The founding National Association of Morris and Sword Dance Clubs

Girls’ Carnival Morris Dancing

We are pleased to add this 'missing' page of types of morris dancing which has been contributed by Dr Lucy Wright, whose excellent credentials are clearly set out in the 'Other Resources' appendix.

Girls’ carnival morris dancing

Girls’ morris dancing—sometimes called ‘carnival’ or ‘fluffy’ morris—is a highly competitive team formation dance, performed in the Northwest of England and parts of North Wales. Its main participants are primary- and secondary-school-aged girls and young women

Dancers are organised into ‘lines’ by age and ability and perform as part of troupes which compete weekly as members of dedicated local and cross-county organisations. Costumes consist of short dresses with wide bell sleeves—which are often heavily embellished; decorative headbands, white lace socks and white pumps strung with bells. Performers carry pom-poms (or ‘shakers’) and execute highly precise, synchronous footwork (known as the ‘pas-de-bas’) to recorded pop music. Troupes choreograph a new routine each year and hone it over the course of the competition season, leading to an annual championships event in the autumn. 

Despite its neglect by the early morris dancing collectors, girls’ morris dancing shares a parallel history with other morris performances in Lancashire and Cheshire: both girls’ morris and men’s ‘North West’ morris dancing groups once performed competitively at civic carnivals and were an integral part of the town carnival movement of 1860s onwards. Although girls’ morris is sometimes presumed to be a borrowing from the man’s dance, prompted by a loss of male performers during the second world war, records suggest that teams of women and girls danced in the Northwest in the early part of the 19th century and that by the 1890s, references to all-female troupes were commonplace. By the end of the 1950s, two distinct camps—North West and carnival—appear to have emerged, although as late as the 1960s mixed groups of boys and girls with shakers existed in Cheshire (e.g. Goostrey Morris Dancers and Lower Withington Morris Dancers).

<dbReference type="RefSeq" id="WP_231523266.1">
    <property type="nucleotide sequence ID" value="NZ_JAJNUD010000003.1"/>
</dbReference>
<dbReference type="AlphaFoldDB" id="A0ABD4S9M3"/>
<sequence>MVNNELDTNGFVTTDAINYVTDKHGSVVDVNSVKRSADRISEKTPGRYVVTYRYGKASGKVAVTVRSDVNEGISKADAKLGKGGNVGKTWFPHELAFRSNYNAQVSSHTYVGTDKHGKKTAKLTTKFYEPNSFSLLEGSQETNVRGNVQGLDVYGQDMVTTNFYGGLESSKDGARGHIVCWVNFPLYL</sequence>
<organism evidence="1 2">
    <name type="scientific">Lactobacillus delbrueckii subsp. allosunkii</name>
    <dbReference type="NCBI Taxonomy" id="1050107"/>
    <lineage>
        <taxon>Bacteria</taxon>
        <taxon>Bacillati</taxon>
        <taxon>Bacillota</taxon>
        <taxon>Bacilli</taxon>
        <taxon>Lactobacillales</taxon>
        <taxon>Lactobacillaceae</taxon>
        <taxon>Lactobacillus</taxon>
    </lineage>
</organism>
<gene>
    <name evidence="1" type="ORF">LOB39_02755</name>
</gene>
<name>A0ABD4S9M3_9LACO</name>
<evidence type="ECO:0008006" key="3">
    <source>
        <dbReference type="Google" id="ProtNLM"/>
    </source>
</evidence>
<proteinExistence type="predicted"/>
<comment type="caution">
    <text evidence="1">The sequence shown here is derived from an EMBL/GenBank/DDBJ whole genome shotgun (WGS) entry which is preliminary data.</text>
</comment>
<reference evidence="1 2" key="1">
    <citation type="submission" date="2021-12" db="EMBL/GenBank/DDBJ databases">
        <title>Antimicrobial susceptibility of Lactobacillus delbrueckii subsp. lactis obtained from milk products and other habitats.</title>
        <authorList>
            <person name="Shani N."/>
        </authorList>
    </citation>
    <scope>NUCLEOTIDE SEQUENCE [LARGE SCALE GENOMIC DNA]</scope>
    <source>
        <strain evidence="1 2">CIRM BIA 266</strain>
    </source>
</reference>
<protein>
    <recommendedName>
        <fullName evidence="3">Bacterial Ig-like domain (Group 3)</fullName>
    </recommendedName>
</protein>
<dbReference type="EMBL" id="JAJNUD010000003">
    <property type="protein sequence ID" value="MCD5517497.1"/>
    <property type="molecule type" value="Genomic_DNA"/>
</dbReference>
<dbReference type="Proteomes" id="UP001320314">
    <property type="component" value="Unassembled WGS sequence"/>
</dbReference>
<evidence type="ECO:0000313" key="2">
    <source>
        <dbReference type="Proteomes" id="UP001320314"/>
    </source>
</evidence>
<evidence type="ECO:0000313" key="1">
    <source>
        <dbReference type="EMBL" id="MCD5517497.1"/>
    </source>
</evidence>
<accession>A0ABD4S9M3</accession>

Contemporary girls’ morris dancing troupes continued to perform at town carnivals regularly until the 1990s when the community moved indoors into sports halls and community centres – and the dance is now only rarely seen in public. The performance is often likened to cheerleading but it actually pre-dates this by several decades, being more closely related to other British carnival performance styles, such as entertaining (also known as ‘troupe dancing’), majorette baton-twirling and ‘jazz’ (kazoo) marching bands.




Other resources: 

Buckland, Theresa Jill. ‘Institutions and Ideology in the Dissemination of Morris Dances in the Northwest of England’. Yearbook for Traditional Music 23, no. 1 (1991): 53–67. 

Buckland, Theresa Jill, and Dan Howison. ‘Morris Dancers in Crewe before the First World War’. English Dance and Song 42, no. 2 (1980): 10–13. 

Dommett, Roy. Roy Dommett’s Morris Notes. Easthampton, MA: CDSS of America, 1986. 

Howison, Dan, and Bernard Bentley. ‘The North-West Morris - a General Survey’. Journal of the English Folk Dance and Song Society 9, no. 1 (1986): 42–55. 

‘Troupes and Bands’ website by Ian McKinnon: 

Wright, Lucy. ‘“This Girl Can” Morris Dance: Girls’ Carnival Morris Dancing and the Politics of Participation’. In The Histories of the Morris in Britain: Proceedings of the 2017 Conference, 295–312. London: English Folk Dance Society, 2018. 

Wright, Lucy. ‘Making Traditions: Girls’ Carnival Morris Dancing and Material Practice’. Yearbook for Traditional Music 49, no. 1 (2017): 26–47. 

Wright, Lucy. ‘Girls’ Carnival Morris Dancing and Contemporary Folk Dance Scholarship’. Folklore 128, no. 2 (2017): 157–74. 


  1. Orcadia Morris Dancers at the English Town and Country Carnival Organisation championships (2016) by Lucy Wright
  2. Greenfield Morris Dancers (c.1920s). Morris Ring Archive
  3. Mobberley Morris Dancers (c.1920s) 

See Also

Carnival Morris has been evolving for over a hundred years, here is some 80 years film from the Morris Ring Archive which helps to show its roots. The Over Peover Rose Queen, in Cheshire from 1938 & 1939, The film features :the following Morris dancing.
1938 - Over Peover Morris Dancers (Time 00:31 to 01:20)
1938 - Peover Magpie Morris (Time 02:00 to 02:35)
1939 - Over Peover Morris Dancers (in colour, time 7:45 to 8:00)